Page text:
PubMed | University of Yaounde I, Sangmelima Referral Hospital, Center Pasteur of Cameroon and University of Cape Town
Type: Journal Article | Journal: Annals of translational medicine | Year: 2016
Type 2 diabetes mellitus (T2DM) is a chronic metabolic disease associated with multiple macro and microvascular complications, diabetic retinopathy (DR) being the commonest one. Recent literature has reported an increased risk of DR with insulin use.We carried out a cross-sectional study at the Ophthalmology Department of the Douala General Hospital (DGH) during a 2-year period to explore the association between insulin treatment and both DR and its severity as compared with oral hypoglycemic agents (OHAs) in Cameroonian T2DM patients aged 35 years, and who were all screened for DR through eye examination including exhaustive retinal evaluation.In total, medical files of 134 T2DM patients were analyzed. The frequency of DR was 54.1% among patients on OHA and 73.9% among those on insulin treatment, giving an overall frequency of 57.5%. There were significantly more OHA treated patients than insulin treated patients (82.8% Compared with OHA, insulin therapy may be associated with DR, DR severity and DME in these T2DM sub-Saharan African patients.
Gimou M.-M.,Center Pasteur of Cameroon |
Charrondiere U.R.,Food and Agriculture Organization of the United Nations FAO |
Leblanc J.-C.,Anses |
Pouillot R.,7403 Wyndale Lane |
And 2 more authors.
Journal of Food Composition and Analysis | Year: 2014
Twenty five minerals and trace elements were determined by flame atomic absorption spectrometry and inductively coupled plasma mass spectrometry in 64 pooled foods prepared "as consumed", representing 96.5% of the total diet in Yaoundé, Cameroon. High element contents (in mgkg-1) of some food samples are highlighted. "Dried spices for local sauce" (raw/toasted) highly contained calcium (7720), iron (143), magnesium (1970), potassium (20,100), copper (12.6), manganese (109), aluminium (120), and lead (14.3). "Dried and smoked fish and shrimps" (boiled) contained high levels of calcium (21,200), potassium (7300), zinc (43.6), aluminium (27.8), and arsenic (1.14). "Garden huckleberry and amaranth" (boiled/washed fresh leaves) contained high levels of calcium (3580), manganese (15.9) and barium (19.4). "Squash beans and sesame" (boiled) provided magnesium (1240), and zinc (29.5). "Shelled groundnut" (soaked/grilled/boiled) contained high levels of magnesium (1040), zinc (31.5), and copper (8.32). Selenium was found only in fish as mackerel (0.467) and sea bass (0.450). No food product exceeded the maximum levels set for lead, mercury and cadmium by the current European regulation. These results will be used for dietary exposure and health risk assessment. © 2014.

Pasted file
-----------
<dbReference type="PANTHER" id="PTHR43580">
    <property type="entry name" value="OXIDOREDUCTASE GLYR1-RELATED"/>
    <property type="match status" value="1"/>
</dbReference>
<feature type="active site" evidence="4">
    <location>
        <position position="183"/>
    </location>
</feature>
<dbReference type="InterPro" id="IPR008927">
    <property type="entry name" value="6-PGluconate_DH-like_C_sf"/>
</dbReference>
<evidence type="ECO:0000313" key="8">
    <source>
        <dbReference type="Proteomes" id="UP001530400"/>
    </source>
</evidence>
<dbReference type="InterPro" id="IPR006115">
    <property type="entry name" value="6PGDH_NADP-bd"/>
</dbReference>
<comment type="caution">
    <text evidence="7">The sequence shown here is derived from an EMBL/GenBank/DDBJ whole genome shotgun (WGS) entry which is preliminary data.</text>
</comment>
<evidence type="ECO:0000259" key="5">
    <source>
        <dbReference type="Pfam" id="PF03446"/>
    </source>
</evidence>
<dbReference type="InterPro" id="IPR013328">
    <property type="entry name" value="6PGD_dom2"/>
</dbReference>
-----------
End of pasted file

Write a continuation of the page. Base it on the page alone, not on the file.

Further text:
Gimou M.-M.,Center Pasteur of Cameroon |
Pouillot R.,Chevy Chase |
Charrondiere U.R.,Food and Agriculture Organization Nutrition Division |
Noel L.,University Paris Est Creteil |
And 2 more authors.
Food Additives and Contaminants - Part A Chemistry, Analysis, Control, Exposure and Risk Assessment | Year: 2014
Dietary exposure to trace elements (aluminium, antimony, barium, cadmium, lead, nickel, vanadium, copper, manganese, molybdenum, germanium, lithium, strontium and tellurium) was assessed by the total diet study (TDS) method. Sixty-four pooled samples representing 96.5% of the diet in Yaoundé, Cameroon, were prepared "as consumed" before analysis. Consumption data were sourced from a households' budget survey. Dietary exposures were compared with health-based guidance or nutritional values and to worldwide TDS results. The health-based guidance value was exceeded by ≤ 0.2% of the study population for aluminium, antimony, barium, cadmium, nickel and vanadium. For lead, the observed 95th percentile of exposure (3.05 μg kg-1 body weight day-1) equals the critical value considered by JECFA for cardiovascular effects; therefore, risk to health cannot be excluded for certain consumer groups. The population at risk of excess intake for manganese, copper, molybdenum and nickel was considered to be low (≤ 0.3%). The prevalence of inadequate intake was estimated at 5.9% for copper and was nil for molybdenum. Due to the lack of toxicological and/or nutritional consistent data to perform a risk assessment, dietary exposures to germanium, lithium, strontium and tellurium were provided as supplementary data. The food groups highest contributors to exposure were "tubers and starches" for aluminium (27%), lead (39%) and copper (26%), "cereals and cereal products" for cadmium (54%) and manganese (35%), "fruits, vegetables and oilseeds" for barium (34%), molybdenum (49%) and nickel (31%), "beverages" for antimony (27%) and "fish" for vanadium (43% - lower bound). Measures should be recommended to maintain low levels of exposure before the problem could become an important health or trade issue. © 2014 © 2014 Taylor & Francis.
PubMed | University of Yaounde I, Center Pasteur of Cameroon, Harvard University and University of Cape Town
Type: Journal Article | Journal: BMJ open | Year: 2016